An erupting volcano
That year my son J started his 3rd grade. At first, he was placed in a mixed class with 4th-graders. He would come home excitedly talking about how he planned to do various projects. However, two weeks after, the school reorganized the classes, and he was placed in a mixed class with 2nd-graders. That weekend, he said to me: "I don't want to go to school anymore. I already know everything they're teaching, so I'm staying home this year." On Monday morning, he refused to get out of bed and no one was able to pull him out of the bed.
Looking back, I see so many layers of emotions hit me all at once. I was angry, confused, worried, anxious, and sad. Mainly I was worrying about his future, not sure how he would make a living when he grows up.
That school year left me with memories of a long, painful tug-of-war. Every day, J was reluctantly sent to school, and when he came home, he wouldn't do any craft/project like he used to in previous years. Instead, he would start playing video games as soon as he got home. And once he started playing, he wouldn't stop.
He refused to do almost anything that I deemed to be healthy and meaningful. His grades declined compared to the previous year. Almost every day, we would have conflicts over video games, homework, or his refusal to go to school. As I looked at J, with his little face flushed red, teeth clenched, and fists turning white from the grip, I could hardly recognize him anymore. I couldn't understand how that soft and adorable little baby had turned into this erupting volcano. And the volcano ash enveloped the entire family.
Driven by the pain, I started putting a lot of effort into learning how to communicate. I knew J had always been curious about the world. He loved reading and hands-on projects. It was likely what he received from the school wasn’t satisfying him. I understood that his lack of interest in school was actually his desire for new and fresh knowledge. But I couldn’t allow him to drop out of school because of this. Even if we took him out of the educational system (and I have zero confidence in homeschooling by ourselves), I worried about how he would do when he encounters other life challenges. We can’t fix any life challenge on behalf of him.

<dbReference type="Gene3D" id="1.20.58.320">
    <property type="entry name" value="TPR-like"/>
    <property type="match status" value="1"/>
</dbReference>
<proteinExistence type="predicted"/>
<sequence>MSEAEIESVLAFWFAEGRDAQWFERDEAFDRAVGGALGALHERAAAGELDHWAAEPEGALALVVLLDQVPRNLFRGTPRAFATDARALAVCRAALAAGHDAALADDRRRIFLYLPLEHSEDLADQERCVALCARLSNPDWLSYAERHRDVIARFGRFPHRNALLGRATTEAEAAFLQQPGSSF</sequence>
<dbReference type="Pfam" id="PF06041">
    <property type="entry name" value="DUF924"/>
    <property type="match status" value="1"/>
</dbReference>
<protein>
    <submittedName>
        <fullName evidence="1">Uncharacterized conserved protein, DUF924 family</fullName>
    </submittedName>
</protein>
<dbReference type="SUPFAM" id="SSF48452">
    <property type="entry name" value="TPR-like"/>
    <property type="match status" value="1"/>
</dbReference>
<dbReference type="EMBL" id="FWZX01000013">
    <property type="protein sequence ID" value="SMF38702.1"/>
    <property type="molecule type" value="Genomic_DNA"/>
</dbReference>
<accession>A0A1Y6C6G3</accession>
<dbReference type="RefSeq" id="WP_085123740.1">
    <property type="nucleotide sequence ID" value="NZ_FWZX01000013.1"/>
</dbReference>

I had been stuck, until I discovered the concept of projection.
The world we see is a reflection of that of our inner world
In the world of psychology, projection is a widely accepted phenomenon where we unconsciously transfer or attribute our own emotions or desires onto other people. Therefore, even when it seems that external events are causing our feelings, it is, in fact, the projection of our emotions from our inner world. The image below illustrates the relationship between our inner world and the outer world in our eyes.
In my case, it is a fact that J doesn’t like school. But in my eyes, this fact is wearing a hue of emotions. It’s anxiety and fear (“If he doesn’t like school, how is he going to survive in the future?”). This is actually a projection, i.e., A’.
In my inner world, the anxiety had an original form, i.e., A. In other words, anxiety A had existed for some time, no matter if J likes school or not. I then realized that, during that time I hit a bottleneck on my career path. I lost passion in what I was doing, and had no idea what the next step would be. The child’s refusal to go to school was a trigger that stimulated all the feelings.